Sweetie (Criterion Collection)
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Though she followed it with a string of brilliant films, Jane Campion will always be remembered for her stunning debut feature, Sweetie. Campion focuses her askew lens on the hazardous relationship between the buttoned-down, superstitious Kay and her rampaging, devil-may-care sister, "Sweetie," and by extension, their entire family's profoundly rotten roots. A feast of quirky photography and captivating, idiosyncratic characters, Sweetie heralded the emergence of this enormously gifted director as well as the breakthrough of Australian cinema which would take international film by storm in the Nineties.
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"Sweetie" is a film that really explores the notion of family. As the titular character, Sweetie is a powerful presence whose very existence has crippled her family and, in many ways, held them hostage. Primarily, we see things through Sweetie's sister Kay and I love that the film introduces us to the peculiarities of Kay without explanation. Then when Sweetie arrives on the scene, things start to become very clear as the family dynamic takes the foreground.
I consider "Sweetie" a comedy, but I'm not sure everyone would agree. But then, I have a bit of a sick sense of humor. Certainly there are many laughs to be had in the film--if only uncomfortable ones. But, make no mistake, there is also genuine and vivid emotional turmoil. The films success is that it balances these elements so well--and, in fact, that brings a bold realism and resonance to the proceedings.
The film is shot beautifully, and always slightly askew (which is perfect for the subject matter). The performances are vivid. Karen Colston is great as Kay, and you won't soon forget Lemon as Sweetie. And as odd as the film is, it will stay with you. And you just might recognize elements of your own family dynamic within the excesses presented! KGHarris, 9/06.
'Sweetie' is an odd film. Mostly, it's an examination of what it means to be an individual--inside of and outside of the repetitive struggles of family dramas--and the perils and joys of exclusion and elitism. Campion uses her sharp wit to draw blood, and without the comforts of a privileged moral voice (e.g. the competent parent or maternal sufferer of most family dramas), the humor can seem a little mean-spirited at times. But 'Sweetie' tempers its alienated perspective with moments of grace that are as terrifying, joyful and sublime as the dry open spaces of its Australian landscape.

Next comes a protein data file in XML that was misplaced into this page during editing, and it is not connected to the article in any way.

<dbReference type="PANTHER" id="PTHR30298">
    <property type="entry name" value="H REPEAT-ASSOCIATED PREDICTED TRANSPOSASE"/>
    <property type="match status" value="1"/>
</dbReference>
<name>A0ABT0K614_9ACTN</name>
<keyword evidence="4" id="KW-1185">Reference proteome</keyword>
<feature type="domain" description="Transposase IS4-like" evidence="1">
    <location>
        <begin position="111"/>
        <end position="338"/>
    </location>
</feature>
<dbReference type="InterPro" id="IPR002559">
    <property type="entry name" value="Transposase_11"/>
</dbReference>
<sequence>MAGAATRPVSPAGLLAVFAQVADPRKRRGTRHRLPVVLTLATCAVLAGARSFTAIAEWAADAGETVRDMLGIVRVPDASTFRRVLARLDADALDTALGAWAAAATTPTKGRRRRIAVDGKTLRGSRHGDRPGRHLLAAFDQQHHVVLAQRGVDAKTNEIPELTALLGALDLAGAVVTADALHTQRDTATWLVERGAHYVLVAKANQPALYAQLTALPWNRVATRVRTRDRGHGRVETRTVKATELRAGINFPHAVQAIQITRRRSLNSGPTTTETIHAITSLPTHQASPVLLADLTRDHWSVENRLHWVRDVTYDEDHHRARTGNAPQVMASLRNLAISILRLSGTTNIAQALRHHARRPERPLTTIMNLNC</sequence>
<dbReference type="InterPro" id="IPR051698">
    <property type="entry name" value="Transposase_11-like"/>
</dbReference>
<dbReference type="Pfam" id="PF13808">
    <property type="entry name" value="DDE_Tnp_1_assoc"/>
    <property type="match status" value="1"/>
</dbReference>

Moving the viewer through a fractured world of beautiful and unsettling images, Sweetie is this director's most richly creative and psychically adventurous work.
Sweetie is the type of comedy I would write if I wrote comedies-- relentlessly black, full of subversive moments, and deeply, deeply twisted. Barrel of monkeys? I scoff at your fun!
Kay (Karen Colston) is rather mousy, introverted, and not terribly happy in her relationship with Louis (Tom Lycos), whom she lands after consulting a fortune-teller. Not the best start to a relationship, one would think (and one would be right). Still, Kay and Louis are content, in their own miserable way, until Sweetie shows up. Sweetie (Genevieve Lemon) is Kay's younger sister, and she's well, I believe the technical term is "crazy as a loon". No one but Kay, however, seems capable of seeing this; her parents just see her as slightly eccentric, though still their darling baby daughter. Louis is oddly entranced by her. Gordon (Jon Darling), her manager/boyfriend, is convinced she'll be the one to finally net him some success, and he's not put off by the fringe benefits of managing her, most of which he reaps between the sheets. Loudly. As Sweetie slips farther and farther round the bend, though, the rest of the family does come to see that, perhaps, there might be something wrong; unfortunately, no one's equipped to deal with this new perception, and anything that can go wrong, etc.
I should probably insert some sort of warning about triggering conversations/behaviors, but that's kind of the point of the movie, isn't it? This is supposed to push your buttons (in much the same way that Very Bad Things did a few years later). And it does a very good job of it; the movie was castigated and/or damned with faint praise when it appeared, though it has since been recognized as a classic in the making given some of Campion's later output (e.g., The Piano). Campion, who both wrote and directed, is a twisted genius with a camera here; all you can do is sit back and enjoy the ride. And I highly recommend you do so.
I wouldn't normally review a thirteen-minute film, but Passionless Moments, which can be found in Sweetie's DVD extras, is on Jonathan Rosenbaum's list of the thousand best films ever made, so I should probably give it a paragraph. A short made by Campion in 1983, Passionless Moments takes a number of disparate scenes and puts them together. Each of them is oddly familiar, things you've done or wondered about yourself, but presented from odd angles, or with weird cuts; it's as if Roald Dahl got inside your skull and started writing Tales of the Unexpected straight out of your subconscious. It's absolutely worth your time, and is worth the cost of buying the Sweetie DVD by itself. **** (for both).